Behe Tangles with Two Philosophers

Over at “ID The Future” there are three discussions I think are worth listening to. Hopefully it should stimulate some civilized discussion among critics and sympathizers of Behe and ID in general.

They can be accessed herehere, and here.

183 thoughts on “Behe Tangles with Two Philosophers

  1. Kantian Naturalist:

    CharlieM: It is usual for believers in the conventional understanding of evolution claim that this aspect of the theory just happens in an accidental, unguided fashion. What is their justification for this claim? Do we have enough knowledge about past genetic activities and changes to make claims such as this?

    Kantian Naturalist: We know that there aren’t any empirically confirmed mechanisms that are able to first anticipate what traits will be adaptive in the future and then cause the genetic changes necessary for that trait if any are.

    But we do know that changes in the environment can cause epigenetic changes which can then be stabilized by subsequent genetic changes.

    When we observe populations that have acquired adaptations to a particular lifestyle we are looking at an ever narrowing path. Organisms that maintain generalist attributes are better positioned to survive significant future changes to their environment.

    CharlieM: Believing that chemistry and physics is sufficient to produce sentience and rational minds, now that is to believe in magic.

    Kantian Naturalist: Everything here depends on what one takes “chemistry and physics” to mean. If you have in mind the chemistry and physics that is taught in middle schools and high schools, then sure. But the physics and chemistry of complex self-organizing systems allow for a very different account.

    I don’t think it is ‘magic’ to believe that an autocatalytic set can realize organizational closure if it is enclosed within a semipermeable membrane, and thereby become a biologically autonomous individual with rudimentary sensitivity and reactivity to its environment.

    I believe that self-organizing processes leading to functional complexity are beyond the capabilities of pure chemistry and physics. Apart from living systems can you give us any examples of semipermeable membranes as part of a system which is self-reproducing?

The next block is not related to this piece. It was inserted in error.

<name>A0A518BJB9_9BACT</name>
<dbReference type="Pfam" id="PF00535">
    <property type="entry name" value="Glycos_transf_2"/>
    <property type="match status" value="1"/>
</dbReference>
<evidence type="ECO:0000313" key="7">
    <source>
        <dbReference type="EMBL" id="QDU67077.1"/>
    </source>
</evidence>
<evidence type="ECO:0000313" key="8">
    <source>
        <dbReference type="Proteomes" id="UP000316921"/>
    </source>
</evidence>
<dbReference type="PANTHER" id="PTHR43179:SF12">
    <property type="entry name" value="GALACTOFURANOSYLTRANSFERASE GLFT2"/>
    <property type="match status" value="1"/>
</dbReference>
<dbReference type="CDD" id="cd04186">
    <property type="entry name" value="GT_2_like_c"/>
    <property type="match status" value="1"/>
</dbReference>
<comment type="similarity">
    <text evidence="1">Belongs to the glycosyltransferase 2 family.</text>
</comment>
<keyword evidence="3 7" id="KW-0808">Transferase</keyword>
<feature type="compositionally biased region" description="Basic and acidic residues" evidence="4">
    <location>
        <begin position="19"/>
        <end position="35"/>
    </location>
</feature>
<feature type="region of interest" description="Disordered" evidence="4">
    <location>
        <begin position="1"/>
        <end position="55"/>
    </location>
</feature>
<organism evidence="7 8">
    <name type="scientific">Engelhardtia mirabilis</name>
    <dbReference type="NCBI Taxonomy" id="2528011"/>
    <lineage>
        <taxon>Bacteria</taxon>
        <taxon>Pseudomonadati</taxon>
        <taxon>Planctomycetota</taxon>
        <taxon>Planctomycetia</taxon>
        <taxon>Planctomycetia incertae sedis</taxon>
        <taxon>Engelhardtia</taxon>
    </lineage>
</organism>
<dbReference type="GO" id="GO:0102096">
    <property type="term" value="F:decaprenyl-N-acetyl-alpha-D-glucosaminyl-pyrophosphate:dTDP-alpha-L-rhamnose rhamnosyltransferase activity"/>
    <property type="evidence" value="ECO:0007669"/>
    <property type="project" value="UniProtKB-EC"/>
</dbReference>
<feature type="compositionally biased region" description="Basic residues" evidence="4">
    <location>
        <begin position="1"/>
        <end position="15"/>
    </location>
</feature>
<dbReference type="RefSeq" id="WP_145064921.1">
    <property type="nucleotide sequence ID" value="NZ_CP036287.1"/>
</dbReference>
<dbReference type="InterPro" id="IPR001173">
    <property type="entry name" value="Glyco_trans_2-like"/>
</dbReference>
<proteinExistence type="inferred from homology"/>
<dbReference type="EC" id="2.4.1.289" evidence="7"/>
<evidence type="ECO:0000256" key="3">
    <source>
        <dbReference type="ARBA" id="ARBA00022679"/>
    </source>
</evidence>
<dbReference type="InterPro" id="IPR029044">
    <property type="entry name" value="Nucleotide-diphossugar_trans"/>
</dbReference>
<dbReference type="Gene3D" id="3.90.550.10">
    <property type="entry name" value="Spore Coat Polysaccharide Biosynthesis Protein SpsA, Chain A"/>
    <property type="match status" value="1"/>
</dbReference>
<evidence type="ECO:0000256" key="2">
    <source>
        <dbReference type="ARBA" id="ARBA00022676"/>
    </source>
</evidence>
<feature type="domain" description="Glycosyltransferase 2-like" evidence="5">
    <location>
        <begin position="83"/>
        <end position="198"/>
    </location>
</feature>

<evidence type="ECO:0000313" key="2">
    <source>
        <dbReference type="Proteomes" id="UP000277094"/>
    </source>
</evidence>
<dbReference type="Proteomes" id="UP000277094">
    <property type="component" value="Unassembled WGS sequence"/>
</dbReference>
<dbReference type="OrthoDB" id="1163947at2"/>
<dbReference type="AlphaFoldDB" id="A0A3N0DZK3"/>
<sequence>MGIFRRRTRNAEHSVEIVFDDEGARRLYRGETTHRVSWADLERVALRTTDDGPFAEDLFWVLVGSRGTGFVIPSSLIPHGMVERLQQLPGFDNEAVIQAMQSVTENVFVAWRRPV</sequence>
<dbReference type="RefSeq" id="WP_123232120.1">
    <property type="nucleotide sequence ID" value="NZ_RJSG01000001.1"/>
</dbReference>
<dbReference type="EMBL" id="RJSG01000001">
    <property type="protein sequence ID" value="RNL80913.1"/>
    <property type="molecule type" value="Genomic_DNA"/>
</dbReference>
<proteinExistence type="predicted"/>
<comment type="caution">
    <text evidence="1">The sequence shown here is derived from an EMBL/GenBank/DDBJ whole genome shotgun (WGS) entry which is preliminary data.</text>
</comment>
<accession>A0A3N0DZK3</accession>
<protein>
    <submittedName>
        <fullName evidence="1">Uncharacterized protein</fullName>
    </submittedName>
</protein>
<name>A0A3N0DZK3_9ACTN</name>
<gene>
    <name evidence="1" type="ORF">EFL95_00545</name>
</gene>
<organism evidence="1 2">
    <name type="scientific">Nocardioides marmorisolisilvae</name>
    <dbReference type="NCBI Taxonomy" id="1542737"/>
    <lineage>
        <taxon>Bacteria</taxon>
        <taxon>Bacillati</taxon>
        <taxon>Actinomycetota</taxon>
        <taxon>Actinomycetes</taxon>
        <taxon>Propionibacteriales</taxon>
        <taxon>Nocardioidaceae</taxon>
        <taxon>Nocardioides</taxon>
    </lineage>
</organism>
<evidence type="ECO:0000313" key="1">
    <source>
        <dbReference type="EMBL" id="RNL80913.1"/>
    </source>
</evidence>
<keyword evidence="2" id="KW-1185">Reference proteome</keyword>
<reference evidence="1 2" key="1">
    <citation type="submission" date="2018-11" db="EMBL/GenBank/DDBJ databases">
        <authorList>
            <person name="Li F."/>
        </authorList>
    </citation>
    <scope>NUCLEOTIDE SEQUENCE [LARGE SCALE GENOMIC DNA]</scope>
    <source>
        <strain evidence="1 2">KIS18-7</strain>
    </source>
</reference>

2. OMagain:
    We don’t understand it, therefore it must have been magic.

    It might be magic but out of interest Charlie, out of all the things that were previously ascribed to such how many actually turned out to be magic?

    We have Arthur C. Clarke’s dictum that any sufficiently advanced technology is indistinguishable from magic. To that, I guess we can add that for Charlie, any aspect of life sufficiently complex is also indistinguishable from magic, and must therefore be magic. What other “explanation” for consciousness could there possibly be?

  3. CharlieM: It’s my belief that we should not be looking for a missing piece, we should be looking for missing dimensions.

    “We” includes “You”. What are you doing to look for what is missing?

    What is stopping you doing what you think “we” should be doing? If you find something then “we” are much more likely to join in.

  4. OMagain:
    What is stopping you doing what you think “we” should be doing?

    I suspect the problem is that “missing dimensions” is undefined even as a concept. In other words, it’s meaningless. Would Charlie even recognize a “missing dimension” if he found one? Where would he look?

  5. Are chemistry and physics insufficient to account for any behavioural process? Or just ours? For example, I’m currently zipped in a tent due to midges. They can sense the CO2 gradient, and home in on me. If they get close they indulge a distinctive flight pattern, land on me and start harvesting my blood. Every midge acts in a similar manner. But only the females. And there are some 400 distinct species, I understand . Your task, should you choose to accept it, is to identify the thing that isn’t physics or chemistry that determines these broadly consistent behaviours – that ‘knows’ it is operating a female, has a food source nearby, and can somehow seize control of the midge guidance system, hook up to wings and biting equipment and produce the necessary result: a fed female. And, why is it necessary? What does the Wisdom of Nature get out of the midge line continuing?

  6. graham2:
    Allan, Nature doesnt ‘get’ anything because it doesnt ‘want’ anything.

    I think that’s exactly the point Allan was making – and challenging Charlie for evidence to the contrary.

  7. OMagain:
    CharlieM: Believing that chemistry and physics is sufficient to produce sentience and rational minds, now that is to believe in magic.

    OMagain: Now, that all rather depends on your understanding of chemistry and physics, does it not Charlie?